FREDERICTON (GNB) – A strategic plan on the use of small modular reactors (SMRs) was released today by the governments of New Brunswick, Ontario, Saskatchewan and Alberta.

A Strategic Plan for the Deployment of Small Modular Reactors highlights how SMRs could provide safe, reliable and zero-emissions energy to power the Canadian economy and create new opportunities to export Canadian knowledge and expertise around the world.

"New Brunswick has a long history as a Canadian leader in the energy sector," said Natural Resources and Energy Development Minister Mike Holland. "Nuclear energy has been a key component of the New Brunswick energy landscape for almost four decades, and it is well understood the role it plays in reaching net-zero emissions. It is encouraging to see the private sector get behind these initiatives to help position New Brunswick as a leader in advanced nuclear and clean energy development. This joint strategic plan represents an exciting step forward in energy innovation and I look forward to working with our partners across the country to continue this important work."

New Brunswick, Ontario and Saskatchewan have been working together since December 2019 to advance SMRs in Canada through a memorandum of understanding, which Alberta joined in April 2021.

This report builds on the provincial power utilities’ SMR feasibility study, which concluded that SMR development would support domestic energy needs, curb greenhouse gas emissions, and position Canada as a global leader in clean technologies and the fight against climate change.

The report identifies five priority areas for SMR development and deployment:

  • Positioning Canada as a global SMR technology hub by propelling three separate streams of SMR development, covering both on-grid and off-grid applications.
  • Promoting a solid nuclear regulatory framework that focuses on the health and safety of the public and the environment while ensuring reasonable costs and timelines.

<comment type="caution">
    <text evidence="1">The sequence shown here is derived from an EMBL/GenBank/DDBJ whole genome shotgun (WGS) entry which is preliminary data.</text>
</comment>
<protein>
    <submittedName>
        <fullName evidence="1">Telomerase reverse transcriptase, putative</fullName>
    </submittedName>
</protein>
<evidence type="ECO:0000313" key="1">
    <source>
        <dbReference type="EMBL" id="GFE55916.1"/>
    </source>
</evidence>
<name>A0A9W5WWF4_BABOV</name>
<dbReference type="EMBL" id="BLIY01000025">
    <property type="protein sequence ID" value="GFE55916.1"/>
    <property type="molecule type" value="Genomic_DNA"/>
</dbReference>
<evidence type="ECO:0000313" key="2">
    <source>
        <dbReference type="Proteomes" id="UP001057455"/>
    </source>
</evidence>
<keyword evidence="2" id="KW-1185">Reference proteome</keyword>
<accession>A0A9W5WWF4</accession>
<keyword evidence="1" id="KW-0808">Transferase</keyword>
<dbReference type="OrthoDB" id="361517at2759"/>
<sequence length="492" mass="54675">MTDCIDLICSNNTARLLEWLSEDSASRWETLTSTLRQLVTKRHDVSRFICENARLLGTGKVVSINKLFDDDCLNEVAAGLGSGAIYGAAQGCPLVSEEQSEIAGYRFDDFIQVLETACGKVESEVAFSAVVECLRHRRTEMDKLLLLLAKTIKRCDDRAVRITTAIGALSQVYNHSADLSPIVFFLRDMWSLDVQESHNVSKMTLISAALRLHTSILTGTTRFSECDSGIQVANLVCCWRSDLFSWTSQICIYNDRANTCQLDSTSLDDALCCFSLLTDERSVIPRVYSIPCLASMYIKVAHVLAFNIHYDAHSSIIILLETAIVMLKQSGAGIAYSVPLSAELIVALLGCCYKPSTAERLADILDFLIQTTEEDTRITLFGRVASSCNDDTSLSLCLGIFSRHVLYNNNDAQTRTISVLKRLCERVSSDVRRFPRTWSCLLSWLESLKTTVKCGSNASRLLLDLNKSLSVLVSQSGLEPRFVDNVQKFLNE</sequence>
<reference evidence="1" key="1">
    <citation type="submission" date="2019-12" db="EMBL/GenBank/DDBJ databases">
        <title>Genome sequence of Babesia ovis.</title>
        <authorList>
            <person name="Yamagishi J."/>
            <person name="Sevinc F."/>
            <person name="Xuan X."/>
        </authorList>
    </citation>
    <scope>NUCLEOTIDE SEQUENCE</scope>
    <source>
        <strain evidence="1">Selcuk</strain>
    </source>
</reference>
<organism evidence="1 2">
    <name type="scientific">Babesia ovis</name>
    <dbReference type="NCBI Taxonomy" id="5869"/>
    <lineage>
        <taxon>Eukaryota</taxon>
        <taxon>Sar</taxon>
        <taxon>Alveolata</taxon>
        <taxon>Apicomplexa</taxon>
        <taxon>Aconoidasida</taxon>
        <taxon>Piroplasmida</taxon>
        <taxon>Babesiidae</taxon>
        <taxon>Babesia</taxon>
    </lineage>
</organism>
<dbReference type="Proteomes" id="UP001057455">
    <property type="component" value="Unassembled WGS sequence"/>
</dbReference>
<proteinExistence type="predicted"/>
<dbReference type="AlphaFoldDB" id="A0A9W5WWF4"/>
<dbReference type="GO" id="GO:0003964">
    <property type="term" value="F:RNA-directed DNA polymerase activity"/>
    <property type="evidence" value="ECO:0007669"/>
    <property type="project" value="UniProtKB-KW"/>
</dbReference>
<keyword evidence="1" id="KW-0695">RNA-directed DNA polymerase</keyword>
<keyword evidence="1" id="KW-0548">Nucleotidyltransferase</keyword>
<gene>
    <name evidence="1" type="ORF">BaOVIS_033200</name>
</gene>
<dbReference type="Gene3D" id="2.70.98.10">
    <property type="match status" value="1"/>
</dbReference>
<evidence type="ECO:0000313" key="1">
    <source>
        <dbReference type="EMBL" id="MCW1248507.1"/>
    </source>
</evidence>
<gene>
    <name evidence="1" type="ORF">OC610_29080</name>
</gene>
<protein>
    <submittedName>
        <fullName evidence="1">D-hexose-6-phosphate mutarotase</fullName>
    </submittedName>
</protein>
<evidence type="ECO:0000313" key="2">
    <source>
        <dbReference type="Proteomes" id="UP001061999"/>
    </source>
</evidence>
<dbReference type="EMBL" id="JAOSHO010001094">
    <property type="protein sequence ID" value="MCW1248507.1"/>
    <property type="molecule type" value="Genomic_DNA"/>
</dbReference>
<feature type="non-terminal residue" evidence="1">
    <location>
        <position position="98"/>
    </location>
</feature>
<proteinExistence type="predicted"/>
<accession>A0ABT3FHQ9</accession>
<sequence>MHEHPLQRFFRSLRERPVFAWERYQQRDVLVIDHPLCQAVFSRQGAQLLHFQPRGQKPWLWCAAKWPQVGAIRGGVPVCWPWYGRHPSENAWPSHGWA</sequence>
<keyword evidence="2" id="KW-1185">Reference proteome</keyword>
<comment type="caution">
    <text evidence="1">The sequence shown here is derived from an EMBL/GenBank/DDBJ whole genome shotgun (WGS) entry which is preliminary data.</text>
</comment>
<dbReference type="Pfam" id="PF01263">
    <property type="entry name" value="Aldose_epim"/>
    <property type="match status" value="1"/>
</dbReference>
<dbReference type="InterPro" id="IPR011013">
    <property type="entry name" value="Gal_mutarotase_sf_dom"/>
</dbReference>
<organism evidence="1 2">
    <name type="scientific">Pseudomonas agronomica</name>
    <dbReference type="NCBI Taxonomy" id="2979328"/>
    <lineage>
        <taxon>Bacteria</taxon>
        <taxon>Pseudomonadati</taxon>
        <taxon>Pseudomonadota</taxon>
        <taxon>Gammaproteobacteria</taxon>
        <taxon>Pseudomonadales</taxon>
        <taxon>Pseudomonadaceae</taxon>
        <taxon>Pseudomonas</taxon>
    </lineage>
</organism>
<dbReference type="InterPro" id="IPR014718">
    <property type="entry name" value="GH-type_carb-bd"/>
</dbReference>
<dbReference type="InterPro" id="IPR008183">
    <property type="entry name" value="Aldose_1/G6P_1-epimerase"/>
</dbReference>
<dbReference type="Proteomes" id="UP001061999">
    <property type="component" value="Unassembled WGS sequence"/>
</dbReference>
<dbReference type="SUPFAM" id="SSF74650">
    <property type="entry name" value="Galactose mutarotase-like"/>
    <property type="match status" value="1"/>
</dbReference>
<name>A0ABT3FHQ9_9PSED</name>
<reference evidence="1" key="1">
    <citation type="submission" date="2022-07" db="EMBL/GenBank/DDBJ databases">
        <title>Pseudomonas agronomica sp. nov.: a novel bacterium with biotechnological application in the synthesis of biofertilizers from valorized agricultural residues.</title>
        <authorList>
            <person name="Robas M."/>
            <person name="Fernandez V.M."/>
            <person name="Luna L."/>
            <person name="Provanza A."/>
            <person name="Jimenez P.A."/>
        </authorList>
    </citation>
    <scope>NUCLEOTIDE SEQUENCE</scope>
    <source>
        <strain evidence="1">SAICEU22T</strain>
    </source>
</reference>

• Securing federal government commitments on financial and policy support for new SMR technologies that could lead to vast economic benefits across the country and help meet emissions reduction targets.
  • Creating opportunities for participation from Indigenous communities and public engagement.
  • Working with the federal government and nuclear operators on a robust nuclear waste management plan for SMRs.

“I look forward to continued co-operation through our joint strategic plan as we make progress towards Canada’s first on-grid and off-grid SMR, both planned to be built in Ontario,” said Ontario Energy Minister Todd Smith. “We know the world is watching us when it comes to SMRs and I am confident that our reputation as a global hub for SMR expertise will only grow stronger from here. With job creators looking for affordable, reliable and clean energy, SMRs will enhance our clean energy advantage and help us secure new investments that will create jobs across our province.”

“SaskPower has worked closely with Ontario Power Generation, New Brunswick Power and Bruce Power to advance the pan-Canadian deployment of SMR technologies to the benefit of all regions of the country,” said Don Morgan, minister responsible for SaskPower. “In particular, SaskPower’s four-year collaboration with OPG to assess SMR designs for fleet-based deployment in both Ontario and Saskatchewan has laid a strong foundation for nuclear power and to support deep reductions in Canada’s greenhouse gas emissions to ultimately achieve net zero by 2050.”

“Alberta is committed to responsible and innovative energy development,” said Alberta Energy Minister Sonya Savage. “There is great potential for SMRs to provide zero-emission energy for industrial operations in remote areas and to further reduce emissions from Alberta’s oil sands. This strategic plan marks another important step forward to determine how to best manage and regulate this innovative technology by working with our provincial partners and federal regulators. Should private industry determine to pursue the development of SMRs here, it would offer yet another chapter in Alberta’s ongoing history of responsible energy development and innovation.”

SMRs are nuclear reactors that produce 300 megawatts (MW) of electricity or less. They can support large established grids, small grids, remote off-grid communities and resource projects.

ARC Clean Energy and Moltex Energy are building fourth-generation reactors at the Point Lepreau Nuclear Generating Station.

ARC Clean Energy is developing an advanced Generation IV SMR, the ARC-100, a 100 MW liquid sodium-cooled fast reactor which is expected to be operational by 2029. The reactor is based on the technology of the EBR-II fast-reactor at the Argonne National Laboratory in Lemont, Illinois, which operated for 30 years.

Moltex Energy is developing a 300 MW Stable Salt Reactor-Wasteburner. It is also developing technology to recycle used CANDU fuel at the Point Lepreau Nuclear Generating Station, lowering the amount of nuclear waste that will need long-term storage. Both the reactor and spent fuel recovery system are expected to be operational by the early 2030s.